Donald Biggar Willet Professor in Engineering
"Through research our students can engineer a better world."
205 N. Mathews Ave. Urbana, IL 61801
Glaucio H. Paulino holds a B.S. (Universidade de Brasilia 1985), M.S. (PUC-Rio, Brazil, 1988), and Ph.D. (Cornell University 1995), all in civil engineering, in addition to an M.S. degree in Theoretical and Applied Mechanics from Cornell University (1993). Prior to joining the University of Illinois in 1999, he served as a faculty member at the University of California at Davis. He is also affiliated with the Department of Theoretical and Applied Mechanics (TAM), the Computational Science and Engineering Program, and the National Center for Supercomputing Applications (NCSA).
Dr. Paulino has taught graduate and undergraduate classes in mechanics of materials (laboratory and theory), fracture mechanics, plates and shells, continuum mechanics, tensor analysis, methods of structural analysis, finite element method, and boundary element method. His teaching honors include his appointment as a Collins Scholar (2001) and Collins Fellow (2002) by the College of Engineering, Academy for Excellence in Engineering Education.
Dr. Paulino is a Fellow of the U.S. Association for Computational Mechanics, a member of the American Society of Civil Engineers (ASCE), the American Society of Mechanical Engineers (ASME), the American Society of Engineering Education (ASEE), the American Academy of Mechanics (AAM), the International Association for Boundary Element Methods (IABEM), and the International Society for Boundary Element Methods (ISBE). He is a member of Executive Committee of the IABEM, the Computational Mechanics committee of the ASCE Engineering Mechanics Division, the Committee on Computational and Applied Mechanics (CONCAM) of ASME, and the International Advisory Committee on Functionally Graded Materials (IACFGM). He serves on the editorial board of some international journals.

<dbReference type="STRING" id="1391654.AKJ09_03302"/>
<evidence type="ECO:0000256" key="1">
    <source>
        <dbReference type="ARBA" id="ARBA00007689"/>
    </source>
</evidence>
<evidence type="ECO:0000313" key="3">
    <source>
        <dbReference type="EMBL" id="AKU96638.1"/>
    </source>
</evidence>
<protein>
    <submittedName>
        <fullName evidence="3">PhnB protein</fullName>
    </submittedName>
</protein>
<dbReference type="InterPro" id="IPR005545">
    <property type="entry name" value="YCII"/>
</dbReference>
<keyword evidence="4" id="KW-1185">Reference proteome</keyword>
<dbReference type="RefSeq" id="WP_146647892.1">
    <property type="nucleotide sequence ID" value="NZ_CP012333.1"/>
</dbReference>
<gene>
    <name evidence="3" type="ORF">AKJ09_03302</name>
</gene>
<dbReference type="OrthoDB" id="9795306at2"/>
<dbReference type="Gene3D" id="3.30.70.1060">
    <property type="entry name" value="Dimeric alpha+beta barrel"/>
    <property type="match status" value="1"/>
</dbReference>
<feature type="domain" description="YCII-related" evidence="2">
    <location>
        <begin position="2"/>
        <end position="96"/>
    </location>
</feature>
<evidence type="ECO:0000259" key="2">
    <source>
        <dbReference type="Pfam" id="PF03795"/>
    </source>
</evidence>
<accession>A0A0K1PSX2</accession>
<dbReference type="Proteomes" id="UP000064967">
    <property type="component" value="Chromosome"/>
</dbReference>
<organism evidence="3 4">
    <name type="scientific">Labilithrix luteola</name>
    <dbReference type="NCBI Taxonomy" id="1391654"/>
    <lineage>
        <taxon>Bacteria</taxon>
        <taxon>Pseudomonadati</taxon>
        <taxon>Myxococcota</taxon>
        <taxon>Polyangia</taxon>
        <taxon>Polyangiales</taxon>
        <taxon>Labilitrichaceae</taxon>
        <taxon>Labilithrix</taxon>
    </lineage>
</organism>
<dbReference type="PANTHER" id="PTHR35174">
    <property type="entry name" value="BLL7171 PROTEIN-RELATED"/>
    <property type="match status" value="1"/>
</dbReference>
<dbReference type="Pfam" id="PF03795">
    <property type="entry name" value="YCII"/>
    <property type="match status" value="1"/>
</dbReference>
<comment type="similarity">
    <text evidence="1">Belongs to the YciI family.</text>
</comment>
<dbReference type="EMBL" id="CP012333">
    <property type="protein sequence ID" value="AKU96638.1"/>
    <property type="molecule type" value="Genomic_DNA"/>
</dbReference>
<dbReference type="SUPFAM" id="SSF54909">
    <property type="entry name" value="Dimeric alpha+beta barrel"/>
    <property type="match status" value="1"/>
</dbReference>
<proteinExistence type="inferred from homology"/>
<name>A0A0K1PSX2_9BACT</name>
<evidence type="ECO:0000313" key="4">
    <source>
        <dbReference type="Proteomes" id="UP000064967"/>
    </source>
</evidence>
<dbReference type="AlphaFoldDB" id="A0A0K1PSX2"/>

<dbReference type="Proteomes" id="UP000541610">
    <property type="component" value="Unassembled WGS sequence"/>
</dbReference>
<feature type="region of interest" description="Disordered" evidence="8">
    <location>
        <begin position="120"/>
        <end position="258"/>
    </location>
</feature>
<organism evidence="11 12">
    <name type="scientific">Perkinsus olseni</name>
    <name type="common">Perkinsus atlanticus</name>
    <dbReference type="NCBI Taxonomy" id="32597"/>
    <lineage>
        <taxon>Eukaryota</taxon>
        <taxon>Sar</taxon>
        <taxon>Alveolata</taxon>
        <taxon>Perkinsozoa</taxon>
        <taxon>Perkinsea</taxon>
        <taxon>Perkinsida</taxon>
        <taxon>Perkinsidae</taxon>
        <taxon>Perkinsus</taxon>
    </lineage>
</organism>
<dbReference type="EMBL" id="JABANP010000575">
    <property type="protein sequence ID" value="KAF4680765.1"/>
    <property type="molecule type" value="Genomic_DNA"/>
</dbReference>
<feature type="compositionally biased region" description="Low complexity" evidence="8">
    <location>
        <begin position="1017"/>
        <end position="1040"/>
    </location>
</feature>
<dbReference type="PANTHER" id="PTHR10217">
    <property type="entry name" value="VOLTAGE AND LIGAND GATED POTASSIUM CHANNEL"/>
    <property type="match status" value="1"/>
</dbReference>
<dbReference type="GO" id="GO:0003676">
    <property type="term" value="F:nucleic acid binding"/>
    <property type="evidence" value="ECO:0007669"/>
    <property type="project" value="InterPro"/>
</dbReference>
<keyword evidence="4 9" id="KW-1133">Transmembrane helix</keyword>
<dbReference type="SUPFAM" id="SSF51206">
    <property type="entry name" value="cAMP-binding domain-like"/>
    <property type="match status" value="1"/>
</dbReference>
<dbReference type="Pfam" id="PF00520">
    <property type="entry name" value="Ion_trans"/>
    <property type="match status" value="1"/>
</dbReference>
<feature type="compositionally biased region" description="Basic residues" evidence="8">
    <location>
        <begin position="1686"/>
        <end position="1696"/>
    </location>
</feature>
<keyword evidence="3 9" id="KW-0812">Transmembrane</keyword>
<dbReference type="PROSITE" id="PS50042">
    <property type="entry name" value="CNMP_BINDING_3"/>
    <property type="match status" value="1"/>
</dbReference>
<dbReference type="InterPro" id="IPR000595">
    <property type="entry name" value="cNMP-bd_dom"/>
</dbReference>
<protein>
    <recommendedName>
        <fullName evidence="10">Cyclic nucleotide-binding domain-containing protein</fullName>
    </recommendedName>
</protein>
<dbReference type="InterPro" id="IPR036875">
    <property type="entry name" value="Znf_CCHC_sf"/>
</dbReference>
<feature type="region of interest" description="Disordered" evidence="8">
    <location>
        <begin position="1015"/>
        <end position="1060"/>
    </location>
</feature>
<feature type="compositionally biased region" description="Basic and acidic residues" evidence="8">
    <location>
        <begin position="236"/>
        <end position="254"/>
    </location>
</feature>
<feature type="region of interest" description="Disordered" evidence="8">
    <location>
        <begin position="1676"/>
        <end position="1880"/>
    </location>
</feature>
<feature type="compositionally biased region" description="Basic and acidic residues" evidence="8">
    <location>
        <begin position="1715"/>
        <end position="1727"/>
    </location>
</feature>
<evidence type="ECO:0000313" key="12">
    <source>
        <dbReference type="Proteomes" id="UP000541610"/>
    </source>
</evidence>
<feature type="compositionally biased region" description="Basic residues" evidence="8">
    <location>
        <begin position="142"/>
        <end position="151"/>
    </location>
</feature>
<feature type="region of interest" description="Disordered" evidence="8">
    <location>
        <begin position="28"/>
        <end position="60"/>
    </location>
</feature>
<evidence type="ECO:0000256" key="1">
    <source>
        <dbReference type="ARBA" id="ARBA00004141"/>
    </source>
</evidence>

Dr. Paulino has given many invited lectures at international conferences, universities, research laboratories, and engineering companies. He was awarded the 2003 Xerox Award for Faculty Research. He is presently a faculty fellow at the National Center for Supercomputing Applications.
Dr. Paulino has research interests in structural analysis, computational mechanics (finite elements, boundary elements, and meshless methods), functionally graded materials (FGMs), experimental methods, constitutive modeling of engineering materials, multiscale phenomena, high-order continuum, fracture and damage mechanics (deterministic and probabilistic), structural dynamics, solution adaptive techniques, inverse problems in mechanics (identification and reconstruction), sensitivity analysis and optimization (applied to both structures and continua), and topology design of structures.